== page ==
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Sunday, October 16, 2005

Matt's Messages - The Search & Rescue Church

“The Search & Rescue Church”
October 16, 2005
Matthew 18:12-35

This is the fourth message this Fall on the doctrine of the local church. We’ve been answering the question: “What makes it a church?” What are the essential ingredients in a healthy, biblical, God-honoring church?

The first week (The Newborn Church), we basically said that it was a God-glorifying purpose. Ours is to glorify God by bringing people into a love relationship with Jesus Christ through worship, instruction, fellowship, evangelism, and service. Or as we’ve been saying recently: loving Jesus, learning of Jesus, linking to others in Jesus, luring others to Jesus, and living for Jesus. Those purposes were all present for the Newborn Church.

The second ingredient of a healthy, biblical, God-honoring church is God-glorifying leadership and followership. God desires for His church to have godly, qualified leaders that joyfully watch over the souls of God’s flock and godly followers who obey and submit to their leaders’ authority. The Joyfully-Led Church.

Last week, we saw that the third essential ingredient for a healthy, biblical, God-honoring Church is being Cross-Centered. The Cross-Centered Church. Gospel oriented, evangelical, built on the Good News of Jesus Christ and Him crucified. Being Cross-Centered in our proclamation of God’s Word and Cross-Centered in our celebration of the ordinances of baptism and the Lord’s Supper. The Cross-Centered Church.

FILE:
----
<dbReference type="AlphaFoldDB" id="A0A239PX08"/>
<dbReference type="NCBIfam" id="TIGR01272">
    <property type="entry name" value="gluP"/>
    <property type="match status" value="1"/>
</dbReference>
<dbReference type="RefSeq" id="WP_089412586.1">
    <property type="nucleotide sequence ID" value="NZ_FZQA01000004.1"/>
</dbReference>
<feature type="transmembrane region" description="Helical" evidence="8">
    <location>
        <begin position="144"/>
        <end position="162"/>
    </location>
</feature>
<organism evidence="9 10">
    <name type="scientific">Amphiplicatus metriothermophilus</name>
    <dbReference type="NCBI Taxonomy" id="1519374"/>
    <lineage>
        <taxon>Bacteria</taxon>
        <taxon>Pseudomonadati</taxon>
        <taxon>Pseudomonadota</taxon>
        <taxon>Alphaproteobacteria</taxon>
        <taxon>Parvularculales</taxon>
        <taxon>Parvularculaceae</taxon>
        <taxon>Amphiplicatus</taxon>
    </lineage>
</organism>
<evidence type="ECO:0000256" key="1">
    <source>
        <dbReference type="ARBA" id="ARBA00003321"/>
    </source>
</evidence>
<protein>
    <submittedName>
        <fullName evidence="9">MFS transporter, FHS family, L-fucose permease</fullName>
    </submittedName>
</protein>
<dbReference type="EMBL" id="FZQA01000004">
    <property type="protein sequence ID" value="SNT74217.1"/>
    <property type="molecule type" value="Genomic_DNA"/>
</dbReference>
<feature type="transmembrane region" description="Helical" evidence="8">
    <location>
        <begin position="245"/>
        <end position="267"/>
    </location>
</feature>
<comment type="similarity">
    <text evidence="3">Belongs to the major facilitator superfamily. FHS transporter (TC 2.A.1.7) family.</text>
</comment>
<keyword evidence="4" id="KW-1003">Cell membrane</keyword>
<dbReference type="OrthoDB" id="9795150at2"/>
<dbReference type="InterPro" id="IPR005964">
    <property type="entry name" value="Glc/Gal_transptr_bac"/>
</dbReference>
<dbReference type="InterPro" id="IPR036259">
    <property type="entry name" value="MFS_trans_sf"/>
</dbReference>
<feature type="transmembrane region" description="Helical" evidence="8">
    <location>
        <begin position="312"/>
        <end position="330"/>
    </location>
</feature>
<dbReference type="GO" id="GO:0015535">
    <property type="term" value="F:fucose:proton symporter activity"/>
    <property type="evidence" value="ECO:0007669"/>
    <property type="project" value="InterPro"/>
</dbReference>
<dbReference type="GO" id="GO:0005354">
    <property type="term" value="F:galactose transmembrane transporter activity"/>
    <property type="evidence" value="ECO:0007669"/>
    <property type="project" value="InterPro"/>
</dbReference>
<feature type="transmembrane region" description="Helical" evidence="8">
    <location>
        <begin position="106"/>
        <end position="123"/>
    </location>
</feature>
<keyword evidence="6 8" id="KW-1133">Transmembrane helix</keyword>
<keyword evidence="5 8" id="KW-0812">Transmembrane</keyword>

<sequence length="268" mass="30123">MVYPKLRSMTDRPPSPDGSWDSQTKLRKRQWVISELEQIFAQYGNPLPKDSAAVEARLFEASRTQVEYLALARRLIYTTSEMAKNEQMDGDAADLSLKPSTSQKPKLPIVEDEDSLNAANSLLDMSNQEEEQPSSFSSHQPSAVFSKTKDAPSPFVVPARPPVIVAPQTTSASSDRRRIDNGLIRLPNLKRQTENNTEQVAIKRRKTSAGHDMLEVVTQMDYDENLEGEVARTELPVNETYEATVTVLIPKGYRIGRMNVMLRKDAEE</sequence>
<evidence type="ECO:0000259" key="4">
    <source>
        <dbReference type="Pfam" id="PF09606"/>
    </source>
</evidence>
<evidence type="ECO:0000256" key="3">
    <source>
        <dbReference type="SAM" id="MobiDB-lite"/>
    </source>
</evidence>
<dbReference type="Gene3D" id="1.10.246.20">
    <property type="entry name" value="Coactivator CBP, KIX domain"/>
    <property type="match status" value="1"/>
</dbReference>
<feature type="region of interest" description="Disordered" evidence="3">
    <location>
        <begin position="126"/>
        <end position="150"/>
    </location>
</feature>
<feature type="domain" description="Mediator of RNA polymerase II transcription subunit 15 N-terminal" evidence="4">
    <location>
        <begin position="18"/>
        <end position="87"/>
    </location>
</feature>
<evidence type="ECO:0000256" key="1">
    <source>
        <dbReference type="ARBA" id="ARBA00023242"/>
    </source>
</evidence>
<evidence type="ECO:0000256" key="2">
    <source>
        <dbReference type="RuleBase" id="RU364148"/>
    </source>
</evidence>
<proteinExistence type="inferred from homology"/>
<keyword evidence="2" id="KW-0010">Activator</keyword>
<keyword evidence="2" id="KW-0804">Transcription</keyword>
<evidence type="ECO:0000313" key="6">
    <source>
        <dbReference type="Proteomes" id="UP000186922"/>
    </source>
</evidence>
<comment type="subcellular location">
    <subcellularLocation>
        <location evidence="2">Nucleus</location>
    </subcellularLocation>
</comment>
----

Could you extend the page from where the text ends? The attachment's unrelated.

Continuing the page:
Now, this week, I want to talk about the fourth and last essential ingredient for a healthy, biblical, God-honoring Church. Next week, I’m going to preach on commitment to the local church, but this week, we are going to talk about the fourth and last essential ingredient for a healthy, biblical, God-honoring, Christ-Centered Church: Discipline.

Church Discipline.

Now, just saying those two words probably raises a lot of emotions in this crowd this morning. For some of us, the emotion is confusion: “Church Discipline? What’s that? Never heard of it!” And the sad reality of the American Church in the 21st Century is that church discipline is widely unpracticed and therefore unknown. Such has not always been the case, but sadly, it is the case today.

For some of us, the emotion is anger. “Church Discipline? Oh yeah. I’m familiar. Church discipline wrecked my life. I hate church discipline. A bunch of hypocrites trying to tell me how to live my life! Dividing the church. Ugly stuff. Fights and church wars. That’s church discipline for you.” And sadly enough, church discipline has been abused and done poorly in churches from time to time and people have gotten hurt. The Bible says to practice it carefully lest we fall into dangerous temptations. (Galatians 6:1)

And going along with that, for some of us, the emotion is fear. Church Discipline raises the specter of witch-hunts and a scarey invasion into our private lives. Maybe we have something to hide and the fear is warranted or maybe we don’t have anything to hide but the mention of Church Discipline makes us want to duck and run.

And for others of us (mostly leaders, I expect), the words “Church Discipline” make us feel tired. It can be exhausting to lead a church through the discipline process with a member, and it’s not unusual for the subject to make a church leader feel worn out.

However, church discipline is an essential ingredient for a healthy, biblically functioning, God-honoring, Christ-exalting, Cross-Centered Church.